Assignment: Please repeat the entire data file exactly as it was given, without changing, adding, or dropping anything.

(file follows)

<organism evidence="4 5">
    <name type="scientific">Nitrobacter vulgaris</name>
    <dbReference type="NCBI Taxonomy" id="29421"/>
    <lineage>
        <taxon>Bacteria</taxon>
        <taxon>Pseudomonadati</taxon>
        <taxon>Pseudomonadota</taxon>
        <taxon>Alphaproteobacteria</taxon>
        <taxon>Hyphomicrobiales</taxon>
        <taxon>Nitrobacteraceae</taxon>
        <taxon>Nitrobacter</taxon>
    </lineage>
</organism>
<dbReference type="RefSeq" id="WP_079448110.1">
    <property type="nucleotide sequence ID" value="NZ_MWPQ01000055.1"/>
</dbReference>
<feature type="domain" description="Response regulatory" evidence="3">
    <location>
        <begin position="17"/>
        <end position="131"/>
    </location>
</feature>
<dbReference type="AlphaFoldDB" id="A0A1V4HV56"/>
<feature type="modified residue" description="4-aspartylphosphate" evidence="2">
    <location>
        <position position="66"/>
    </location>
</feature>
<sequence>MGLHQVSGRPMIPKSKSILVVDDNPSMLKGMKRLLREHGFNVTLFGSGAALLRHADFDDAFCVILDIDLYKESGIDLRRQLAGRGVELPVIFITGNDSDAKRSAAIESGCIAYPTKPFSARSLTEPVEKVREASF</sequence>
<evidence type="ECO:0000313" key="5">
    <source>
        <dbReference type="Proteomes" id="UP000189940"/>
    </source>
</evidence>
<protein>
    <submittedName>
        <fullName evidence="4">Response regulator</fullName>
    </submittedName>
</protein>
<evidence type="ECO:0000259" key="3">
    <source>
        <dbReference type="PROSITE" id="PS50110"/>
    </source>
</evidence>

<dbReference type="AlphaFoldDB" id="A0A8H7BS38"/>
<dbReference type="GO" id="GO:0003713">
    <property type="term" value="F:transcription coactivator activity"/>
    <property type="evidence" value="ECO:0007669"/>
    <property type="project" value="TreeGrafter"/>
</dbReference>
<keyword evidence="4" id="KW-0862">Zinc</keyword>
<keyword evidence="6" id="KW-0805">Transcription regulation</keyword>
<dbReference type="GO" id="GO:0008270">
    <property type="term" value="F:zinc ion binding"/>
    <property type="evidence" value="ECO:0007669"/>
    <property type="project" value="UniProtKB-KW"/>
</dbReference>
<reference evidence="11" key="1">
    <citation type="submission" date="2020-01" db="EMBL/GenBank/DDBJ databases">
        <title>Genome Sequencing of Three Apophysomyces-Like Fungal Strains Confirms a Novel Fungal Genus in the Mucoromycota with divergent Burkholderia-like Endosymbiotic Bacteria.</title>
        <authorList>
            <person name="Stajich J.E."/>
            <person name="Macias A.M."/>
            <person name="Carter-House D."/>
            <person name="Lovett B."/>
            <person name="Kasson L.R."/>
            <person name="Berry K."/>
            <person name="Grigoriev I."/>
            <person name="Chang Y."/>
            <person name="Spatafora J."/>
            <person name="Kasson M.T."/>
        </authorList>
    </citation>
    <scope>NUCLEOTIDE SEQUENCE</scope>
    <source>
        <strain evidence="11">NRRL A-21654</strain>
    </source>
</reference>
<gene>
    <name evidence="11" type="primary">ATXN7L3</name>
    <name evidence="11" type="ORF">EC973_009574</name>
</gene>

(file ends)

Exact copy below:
<organism evidence="4 5">
    <name type="scientific">Nitrobacter vulgaris</name>
    <dbReference type="NCBI Taxonomy" id="29421"/>
    <lineage>
        <taxon>Bacteria</taxon>
        <taxon>Pseudomonadati</taxon>
        <taxon>Pseudomonadota</taxon>
        <taxon>Alphaproteobacteria</taxon>
        <taxon>Hyphomicrobiales</taxon>
        <taxon>Nitrobacteraceae</taxon>
        <taxon>Nitrobacter</taxon>
    </lineage>
</organism>
<dbReference type="RefSeq" id="WP_079448110.1">
    <property type="nucleotide sequence ID" value="NZ_MWPQ01000055.1"/>
</dbReference>
<feature type="domain" description="Response regulatory" evidence="3">
    <location>
        <begin position="17"/>
        <end position="131"/>
    </location>
</feature>
<dbReference type="AlphaFoldDB" id="A0A1V4HV56"/>
<feature type="modified residue" description="4-aspartylphosphate" evidence="2">
    <location>
        <position position="66"/>
    </location>
</feature>
<sequence>MGLHQVSGRPMIPKSKSILVVDDNPSMLKGMKRLLREHGFNVTLFGSGAALLRHADFDDAFCVILDIDLYKESGIDLRRQLAGRGVELPVIFITGNDSDAKRSAAIESGCIAYPTKPFSARSLTEPVEKVREASF</sequence>
<evidence type="ECO:0000313" key="5">
    <source>
        <dbReference type="Proteomes" id="UP000189940"/>
    </source>
</evidence>
<protein>
    <submittedName>
        <fullName evidence="4">Response regulator</fullName>
    </submittedName>
</protein>
<evidence type="ECO:0000259" key="3">
    <source>
        <dbReference type="PROSITE" id="PS50110"/>
    </source>
</evidence>

<dbReference type="AlphaFoldDB" id="A0A8H7BS38"/>
<dbReference type="GO" id="GO:0003713">
    <property type="term" value="F:transcription coactivator activity"/>
    <property type="evidence" value="ECO:0007669"/>
    <property type="project" value="TreeGrafter"/>
</dbReference>
<keyword evidence="4" id="KW-0862">Zinc</keyword>
<keyword evidence="6" id="KW-0805">Transcription regulation</keyword>
<dbReference type="GO" id="GO:0008270">
    <property type="term" value="F:zinc ion binding"/>
    <property type="evidence" value="ECO:0007669"/>
    <property type="project" value="UniProtKB-KW"/>
</dbReference>
<reference evidence="11" key="1">
    <citation type="submission" date="2020-01" db="EMBL/GenBank/DDBJ databases">
        <title>Genome Sequencing of Three Apophysomyces-Like Fungal Strains Confirms a Novel Fungal Genus in the Mucoromycota with divergent Burkholderia-like Endosymbiotic Bacteria.</title>
        <authorList>
            <person name="Stajich J.E."/>
            <person name="Macias A.M."/>
            <person name="Carter-House D."/>
            <person name="Lovett B."/>
            <person name="Kasson L.R."/>
            <person name="Berry K."/>
            <person name="Grigoriev I."/>
            <person name="Chang Y."/>
            <person name="Spatafora J."/>
            <person name="Kasson M.T."/>
        </authorList>
    </citation>
    <scope>NUCLEOTIDE SEQUENCE</scope>
    <source>
        <strain evidence="11">NRRL A-21654</strain>
    </source>
</reference>
<gene>
    <name evidence="11" type="primary">ATXN7L3</name>
    <name evidence="11" type="ORF">EC973_009574</name>
</gene>